Quick Search:

uzh logo
Browse by:

Zurich Open Repository and Archive

Maintenance: Tuesday, July the 26th 2016, 07:00-10:00

ZORA's new graphical user interface will be relaunched (For further infos watch out slideshow ZORA: Neues Look & Feel). There will be short interrupts on ZORA Service between 07:00am and 10:00 am. Please be patient.

Permanent URL to this publication: http://dx.doi.org/10.5167/uzh-54266

Becker, S L; Sieto, B; Silué, K D; Adjossan, L; Koné, S; Hatz, C; Kern, W V; N'Goran, E K; Utzinger, J (2011). Diagnosis, clinical features, and self-reported morbidity of Strongyloides stercoralis and hookworm infection in a Co-endemic setting. PLoS Neglected Tropical Diseases, 5(8):e1292.

Published Version
Creative Commons: Attribution 4.0 International (CC BY 4.0)
View at publisher


Infections with Strongyloides stercoralis and other helminths represent important, yet often neglected issues in developing countries. Indeed, strongyloidiasis can be fatal, but only a few studies provide information regarding its health relevance in Africa. Moreover, clinical data on symptomatology and typical recognition patterns mainly originate from Western travel clinics.
A cross-sectional epidemiological survey was carried out in a rural part of south-central Côte d'Ivoire. Stool samples from 292 randomly selected individuals were examined for intestinal helminths, using a suite of diagnostic techniques (i.e., Kato-Katz, Baermann funnel, and Koga agar plate). Participants were interviewed with a pre-tested questionnaire and clinically examined. Multivariate logistic regression analysis was done to relate perceived morbidity and clinical findings to helminth infection status.
The prevalence of hookworm and S. stercoralis was 51.0% and 12.7%, respectively. Both infections were strongly associated with each other (adjusted odds ratio, 6.73; P < 0.001) and higher prevalences were observed with age. S. stercoralis-infected individuals expressed self-reported morbidity considerably more often than those with hookworm infection. Clinical examination identified high prevalences of various pathologies and detected tendencies to worse health conditions in helminth-infected subjects.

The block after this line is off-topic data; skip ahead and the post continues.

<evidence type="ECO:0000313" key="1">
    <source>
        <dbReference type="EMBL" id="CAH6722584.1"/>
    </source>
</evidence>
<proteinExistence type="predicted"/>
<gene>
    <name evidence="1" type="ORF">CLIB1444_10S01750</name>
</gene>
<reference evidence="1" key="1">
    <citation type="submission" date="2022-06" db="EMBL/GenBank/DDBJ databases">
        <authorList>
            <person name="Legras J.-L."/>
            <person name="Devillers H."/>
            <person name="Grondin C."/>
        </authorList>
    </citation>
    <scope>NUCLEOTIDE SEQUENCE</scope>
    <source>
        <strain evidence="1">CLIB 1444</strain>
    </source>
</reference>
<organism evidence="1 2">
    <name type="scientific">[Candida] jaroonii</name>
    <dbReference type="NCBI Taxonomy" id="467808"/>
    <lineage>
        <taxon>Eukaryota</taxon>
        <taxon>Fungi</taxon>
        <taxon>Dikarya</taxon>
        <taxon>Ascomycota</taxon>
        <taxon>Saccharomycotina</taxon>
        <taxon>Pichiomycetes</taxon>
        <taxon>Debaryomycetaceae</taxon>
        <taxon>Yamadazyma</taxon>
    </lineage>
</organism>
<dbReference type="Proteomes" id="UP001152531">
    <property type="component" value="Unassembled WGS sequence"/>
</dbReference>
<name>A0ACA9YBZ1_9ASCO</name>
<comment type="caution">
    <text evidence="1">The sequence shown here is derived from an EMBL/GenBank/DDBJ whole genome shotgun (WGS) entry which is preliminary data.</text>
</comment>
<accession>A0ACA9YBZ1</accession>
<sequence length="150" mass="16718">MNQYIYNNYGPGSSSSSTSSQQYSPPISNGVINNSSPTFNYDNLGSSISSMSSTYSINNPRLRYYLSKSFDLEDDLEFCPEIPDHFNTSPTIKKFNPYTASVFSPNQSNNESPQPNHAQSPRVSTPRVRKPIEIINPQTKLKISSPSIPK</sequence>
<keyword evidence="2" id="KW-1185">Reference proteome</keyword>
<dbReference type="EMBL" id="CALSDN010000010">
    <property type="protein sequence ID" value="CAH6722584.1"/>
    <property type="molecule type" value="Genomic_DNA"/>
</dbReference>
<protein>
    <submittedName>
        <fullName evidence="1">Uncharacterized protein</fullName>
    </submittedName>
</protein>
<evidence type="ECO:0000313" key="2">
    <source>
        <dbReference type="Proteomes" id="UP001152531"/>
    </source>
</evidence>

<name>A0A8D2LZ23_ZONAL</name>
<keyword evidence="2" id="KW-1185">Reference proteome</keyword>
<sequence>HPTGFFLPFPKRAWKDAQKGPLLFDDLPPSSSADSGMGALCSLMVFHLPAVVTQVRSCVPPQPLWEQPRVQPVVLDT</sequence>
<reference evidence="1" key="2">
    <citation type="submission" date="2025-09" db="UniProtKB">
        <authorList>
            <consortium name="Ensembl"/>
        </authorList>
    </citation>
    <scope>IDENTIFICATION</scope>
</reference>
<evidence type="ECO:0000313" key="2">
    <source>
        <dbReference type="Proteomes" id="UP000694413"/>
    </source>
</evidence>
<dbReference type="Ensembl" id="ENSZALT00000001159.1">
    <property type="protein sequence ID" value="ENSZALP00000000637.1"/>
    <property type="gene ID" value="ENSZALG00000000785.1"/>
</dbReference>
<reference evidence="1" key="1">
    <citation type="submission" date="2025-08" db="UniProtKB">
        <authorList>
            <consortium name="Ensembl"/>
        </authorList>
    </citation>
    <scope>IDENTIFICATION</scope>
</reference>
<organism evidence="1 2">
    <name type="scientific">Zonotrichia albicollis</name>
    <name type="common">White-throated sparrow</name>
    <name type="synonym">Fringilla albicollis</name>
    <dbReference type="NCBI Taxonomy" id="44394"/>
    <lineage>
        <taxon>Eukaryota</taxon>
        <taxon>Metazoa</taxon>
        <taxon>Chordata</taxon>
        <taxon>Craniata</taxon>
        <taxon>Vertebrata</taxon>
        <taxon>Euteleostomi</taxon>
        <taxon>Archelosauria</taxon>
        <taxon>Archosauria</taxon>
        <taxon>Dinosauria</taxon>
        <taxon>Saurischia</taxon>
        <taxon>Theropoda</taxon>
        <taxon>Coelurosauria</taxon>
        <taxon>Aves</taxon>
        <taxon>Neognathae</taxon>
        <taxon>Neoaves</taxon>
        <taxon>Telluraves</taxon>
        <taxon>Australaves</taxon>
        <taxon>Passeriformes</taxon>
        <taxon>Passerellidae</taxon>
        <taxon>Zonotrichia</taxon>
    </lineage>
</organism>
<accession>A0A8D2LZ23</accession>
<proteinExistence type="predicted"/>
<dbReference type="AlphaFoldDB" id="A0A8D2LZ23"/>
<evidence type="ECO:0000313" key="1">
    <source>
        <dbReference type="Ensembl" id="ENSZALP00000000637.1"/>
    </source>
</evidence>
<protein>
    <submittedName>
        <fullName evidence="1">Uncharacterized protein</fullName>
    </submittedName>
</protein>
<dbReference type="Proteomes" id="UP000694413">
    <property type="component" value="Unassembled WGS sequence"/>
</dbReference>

The use of multiple diagnostic tools showed that S. stercoralis and hookworm are co-endemic in rural Côte d'Ivoire and that each infection causes clinical symptoms and sequelae. Our findings are important for (re-)estimating the burden of helminth infections, and highlight the need for integrating epidemiological surveys, rigorous diagnostic approaches, and clinical assessments in the developing world.


30 citations in Web of Science®
31 citations in Scopus®
Google Scholar™



163 downloads since deposited on 07 Jan 2012
24 downloads since 12 months

Detailed statistics

Additional indexing

Item Type:Journal Article, refereed, original work
Communities & Collections:04 Faculty of Medicine > Epidemiology, Biostatistics and Prevention Institute (EBPI)
Dewey Decimal Classification:610 Medicine & health
Deposited On:07 Jan 2012 16:52
Last Modified:04 Jul 2016 14:28
Publisher:Public Library of Science (PLoS)
Free access at:Publisher DOI. An embargo period may apply.
Publisher DOI:10.1371/journal.pntd.0001292
PubMed ID:21886853

Users (please log in): suggest update or correction for this item

Repository Staff Only: item control page